Indiana Supreme Court transfers

Justices to determine if ‘Spice law’ void for vagueness

May 19, 2015
Dave Stafford
The Indiana Supreme Court will determine whether Indiana’s “Spice law” banning synthetic drugs as new formulations appear is void for vagueness, as separate divided panels of the Court of Appeals ruled in January.
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Justices decline to review $1.4M verdict against Walgreen

May 11, 2015
Dave Stafford
The Indiana Supreme Court will not review a $1.4 million jury award against Walgreen Co. in favor of a woman whose private prescription records were disclosed to a third party by a pharmacist.
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Justices to review ruling for father of fatally injured moped rider

May 4, 2015
Dave Stafford
The Indiana Supreme Court will hear a case, stemming from a fatal crash, in which the trial court and Court of Appeals reached different results.
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Divided court lets stand suppression of pat-down evidence

March 30, 2015
Dave Stafford
Three of Indiana’s five Supreme Court justices vacated transfer on a suppression-of-evidence case, letting stand a divided Court of Appeals ruling that a trial court abused its discretion by admitting evidence obtained in a questionable pat-down search.
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Justices take environmental contamination appeal

March 3, 2015
IL Staff
The Indiana Supreme Court took just one case on transfer last week, a case involving a dispute over coverage for environmental contamination. The Court of Appeals ordered a trial on whether the known loss doctrine would bar insurance coverage, but later found that the “known claim” exclusion applies.
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Justices vacate transfer in insurance dispute

February 11, 2015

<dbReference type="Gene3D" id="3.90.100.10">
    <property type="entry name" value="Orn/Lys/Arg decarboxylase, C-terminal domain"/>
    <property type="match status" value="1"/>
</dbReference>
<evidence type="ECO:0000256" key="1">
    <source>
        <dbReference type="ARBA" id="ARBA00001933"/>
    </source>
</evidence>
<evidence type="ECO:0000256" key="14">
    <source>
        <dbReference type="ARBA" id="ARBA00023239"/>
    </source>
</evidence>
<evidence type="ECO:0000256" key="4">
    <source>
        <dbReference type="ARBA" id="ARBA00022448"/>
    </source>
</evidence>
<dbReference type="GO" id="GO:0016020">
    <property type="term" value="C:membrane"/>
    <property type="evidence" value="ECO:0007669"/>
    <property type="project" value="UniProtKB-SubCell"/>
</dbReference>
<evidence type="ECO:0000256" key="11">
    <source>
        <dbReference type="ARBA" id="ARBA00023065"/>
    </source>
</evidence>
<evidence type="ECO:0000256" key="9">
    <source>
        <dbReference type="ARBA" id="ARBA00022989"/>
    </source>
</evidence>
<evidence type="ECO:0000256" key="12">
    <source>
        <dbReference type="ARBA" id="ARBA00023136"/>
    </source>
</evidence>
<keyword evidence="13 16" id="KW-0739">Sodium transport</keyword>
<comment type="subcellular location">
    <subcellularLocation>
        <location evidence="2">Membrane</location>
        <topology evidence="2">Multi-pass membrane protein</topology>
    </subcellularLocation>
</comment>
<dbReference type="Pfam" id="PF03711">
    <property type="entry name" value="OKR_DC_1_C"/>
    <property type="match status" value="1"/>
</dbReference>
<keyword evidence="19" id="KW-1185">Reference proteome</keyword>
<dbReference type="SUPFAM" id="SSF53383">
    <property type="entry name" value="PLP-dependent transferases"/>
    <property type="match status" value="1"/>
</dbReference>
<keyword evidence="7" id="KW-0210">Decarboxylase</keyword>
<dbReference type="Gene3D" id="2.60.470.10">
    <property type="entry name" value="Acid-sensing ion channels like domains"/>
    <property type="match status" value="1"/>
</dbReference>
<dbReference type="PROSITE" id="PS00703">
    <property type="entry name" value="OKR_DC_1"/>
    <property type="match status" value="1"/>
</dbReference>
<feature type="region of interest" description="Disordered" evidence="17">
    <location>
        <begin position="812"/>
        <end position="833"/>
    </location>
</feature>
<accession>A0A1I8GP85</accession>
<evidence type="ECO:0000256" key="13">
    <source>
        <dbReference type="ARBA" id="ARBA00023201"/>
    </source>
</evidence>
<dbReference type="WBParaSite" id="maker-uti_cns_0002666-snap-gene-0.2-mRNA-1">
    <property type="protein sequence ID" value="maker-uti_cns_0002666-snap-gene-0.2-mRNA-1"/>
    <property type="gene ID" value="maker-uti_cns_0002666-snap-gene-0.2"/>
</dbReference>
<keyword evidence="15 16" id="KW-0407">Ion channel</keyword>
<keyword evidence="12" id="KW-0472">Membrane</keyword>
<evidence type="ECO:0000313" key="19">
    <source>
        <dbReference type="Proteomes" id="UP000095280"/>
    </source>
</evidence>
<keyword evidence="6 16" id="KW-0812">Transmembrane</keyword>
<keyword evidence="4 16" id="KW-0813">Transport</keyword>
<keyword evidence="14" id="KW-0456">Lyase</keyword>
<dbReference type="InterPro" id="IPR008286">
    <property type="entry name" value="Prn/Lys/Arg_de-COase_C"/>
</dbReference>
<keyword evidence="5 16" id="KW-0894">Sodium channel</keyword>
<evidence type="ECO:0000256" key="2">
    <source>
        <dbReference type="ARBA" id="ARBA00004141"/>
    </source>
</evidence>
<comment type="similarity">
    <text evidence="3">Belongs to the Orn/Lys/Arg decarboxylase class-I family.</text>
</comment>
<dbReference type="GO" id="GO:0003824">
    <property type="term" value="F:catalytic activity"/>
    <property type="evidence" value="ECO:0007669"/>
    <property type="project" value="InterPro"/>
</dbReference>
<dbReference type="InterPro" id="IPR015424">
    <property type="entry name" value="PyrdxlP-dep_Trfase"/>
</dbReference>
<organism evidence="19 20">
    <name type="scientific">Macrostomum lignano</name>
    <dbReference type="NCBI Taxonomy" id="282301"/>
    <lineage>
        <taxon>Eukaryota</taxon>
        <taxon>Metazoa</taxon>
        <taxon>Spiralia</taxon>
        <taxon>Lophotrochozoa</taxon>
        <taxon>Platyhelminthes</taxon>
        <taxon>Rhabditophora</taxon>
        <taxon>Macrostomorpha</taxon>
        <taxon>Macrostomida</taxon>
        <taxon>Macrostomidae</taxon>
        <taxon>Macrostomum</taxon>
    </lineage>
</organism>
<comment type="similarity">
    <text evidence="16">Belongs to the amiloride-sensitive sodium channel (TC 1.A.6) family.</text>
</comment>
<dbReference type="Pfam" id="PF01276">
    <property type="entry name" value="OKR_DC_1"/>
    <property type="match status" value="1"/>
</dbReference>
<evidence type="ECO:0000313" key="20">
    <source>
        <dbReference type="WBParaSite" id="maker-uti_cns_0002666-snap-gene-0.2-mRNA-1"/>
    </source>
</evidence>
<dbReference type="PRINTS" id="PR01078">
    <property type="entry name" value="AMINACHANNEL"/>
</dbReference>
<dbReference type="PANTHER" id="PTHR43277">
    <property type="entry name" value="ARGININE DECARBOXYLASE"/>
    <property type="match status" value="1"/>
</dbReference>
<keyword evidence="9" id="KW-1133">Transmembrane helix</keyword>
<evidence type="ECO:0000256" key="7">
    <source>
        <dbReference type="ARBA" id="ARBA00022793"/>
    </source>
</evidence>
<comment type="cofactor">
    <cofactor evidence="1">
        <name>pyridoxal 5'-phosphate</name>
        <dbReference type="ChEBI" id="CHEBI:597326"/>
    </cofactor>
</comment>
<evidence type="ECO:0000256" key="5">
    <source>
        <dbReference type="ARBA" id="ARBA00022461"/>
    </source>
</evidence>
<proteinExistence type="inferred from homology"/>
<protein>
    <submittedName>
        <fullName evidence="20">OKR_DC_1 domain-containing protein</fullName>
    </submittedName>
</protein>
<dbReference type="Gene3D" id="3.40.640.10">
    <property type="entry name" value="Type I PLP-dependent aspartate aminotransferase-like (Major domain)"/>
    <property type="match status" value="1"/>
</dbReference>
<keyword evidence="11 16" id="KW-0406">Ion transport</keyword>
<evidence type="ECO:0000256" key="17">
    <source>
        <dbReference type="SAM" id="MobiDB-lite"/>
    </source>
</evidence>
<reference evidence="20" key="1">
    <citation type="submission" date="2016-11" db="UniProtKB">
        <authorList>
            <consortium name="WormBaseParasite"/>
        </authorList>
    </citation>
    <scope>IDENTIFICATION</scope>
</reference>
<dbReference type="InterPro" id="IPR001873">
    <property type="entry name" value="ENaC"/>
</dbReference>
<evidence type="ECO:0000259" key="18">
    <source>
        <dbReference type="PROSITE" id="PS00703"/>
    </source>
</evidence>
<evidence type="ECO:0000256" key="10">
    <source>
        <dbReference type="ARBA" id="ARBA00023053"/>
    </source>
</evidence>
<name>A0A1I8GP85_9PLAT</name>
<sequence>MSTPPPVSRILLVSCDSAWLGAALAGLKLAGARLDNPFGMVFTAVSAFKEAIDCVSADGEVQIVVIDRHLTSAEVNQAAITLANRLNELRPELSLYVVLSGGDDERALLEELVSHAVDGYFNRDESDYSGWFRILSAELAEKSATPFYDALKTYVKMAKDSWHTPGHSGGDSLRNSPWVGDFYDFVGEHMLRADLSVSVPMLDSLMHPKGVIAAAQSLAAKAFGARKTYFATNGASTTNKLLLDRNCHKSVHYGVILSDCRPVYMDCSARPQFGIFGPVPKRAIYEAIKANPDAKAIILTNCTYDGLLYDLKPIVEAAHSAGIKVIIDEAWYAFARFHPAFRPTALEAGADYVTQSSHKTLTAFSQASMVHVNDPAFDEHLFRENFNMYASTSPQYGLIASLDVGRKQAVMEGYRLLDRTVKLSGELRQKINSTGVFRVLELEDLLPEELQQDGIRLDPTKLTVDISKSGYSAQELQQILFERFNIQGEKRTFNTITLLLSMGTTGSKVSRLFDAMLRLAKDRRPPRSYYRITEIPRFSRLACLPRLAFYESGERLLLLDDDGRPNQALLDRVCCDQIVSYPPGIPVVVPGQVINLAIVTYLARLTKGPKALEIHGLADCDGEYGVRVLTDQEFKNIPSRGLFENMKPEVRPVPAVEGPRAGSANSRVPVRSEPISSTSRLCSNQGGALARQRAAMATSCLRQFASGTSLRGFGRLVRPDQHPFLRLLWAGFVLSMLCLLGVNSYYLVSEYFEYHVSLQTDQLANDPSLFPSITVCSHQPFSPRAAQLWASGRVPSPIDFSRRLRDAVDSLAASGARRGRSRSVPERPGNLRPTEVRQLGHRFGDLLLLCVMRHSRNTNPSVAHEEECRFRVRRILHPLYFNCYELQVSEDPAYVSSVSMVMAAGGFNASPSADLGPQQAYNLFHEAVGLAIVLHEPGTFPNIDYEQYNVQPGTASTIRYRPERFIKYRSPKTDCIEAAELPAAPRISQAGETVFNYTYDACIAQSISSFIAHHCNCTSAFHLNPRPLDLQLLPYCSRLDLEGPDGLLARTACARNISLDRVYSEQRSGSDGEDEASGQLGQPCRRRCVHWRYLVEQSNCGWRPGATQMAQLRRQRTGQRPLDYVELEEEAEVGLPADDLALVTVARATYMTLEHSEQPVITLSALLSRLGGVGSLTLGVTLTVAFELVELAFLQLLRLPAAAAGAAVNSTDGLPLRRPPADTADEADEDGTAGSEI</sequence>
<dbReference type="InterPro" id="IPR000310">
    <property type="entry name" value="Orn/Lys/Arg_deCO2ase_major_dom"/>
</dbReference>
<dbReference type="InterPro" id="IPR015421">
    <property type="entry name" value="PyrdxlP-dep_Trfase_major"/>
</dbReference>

IL Staff
A divided Indiana Supreme Court decided last week that it will no longer take an insurance case involving a landlord and tenant that also divided the Indiana Court of Appeals.
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Justices add malpractice, adoption cases to docket

February 9, 2015
Dave Stafford
The Indiana Supreme Court will review summary judgment in favor of healthcare providers sued for medical malpractice in a stillbirth case as well as an adoption by a grandmother who claimed a 1997 conviction for neglect of a dependant should not automatically bar her from adopting the children.
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Justices send post-conviction case back to COA for consideration

February 2, 2015
Jennifer Nelson
The Indiana Supreme Court has vacated the dismissal of a Marion County post-conviction case and remanded it to the Court of Appeals. That was one of two cases justices took action on last week.
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Justices to hear appeal of man convicted in son-in-law’s stabbing

January 12, 2015
Dave Stafford
The Indiana Supreme Court has added to its docket a case that split the Court of Appeals over whether allegedly inconsistent statements of a man stabbed by his father-in-law should have been admitted.
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Justices grant transfer to insurance, will disputes

December 23, 2014
IL Staff
The Indiana Supreme Court will hear the insurance dispute involving a landlord and tenant that divided the Court of Appeals earlier this year.
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On 3-2 vote, justices deny transfer in Camp Tecumseh case

December 15, 2014
Dave Stafford
Litigation over a proposed large-scale hog farm opposed by a neighboring YMCA camp in northern Indiana won’t be reviewed by the Indiana Supreme Court. Justices decided last week in a 3-2 decision to deny transfer on the issue of where the case should be heard.
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Justices take molestation case that divided Court of Appeals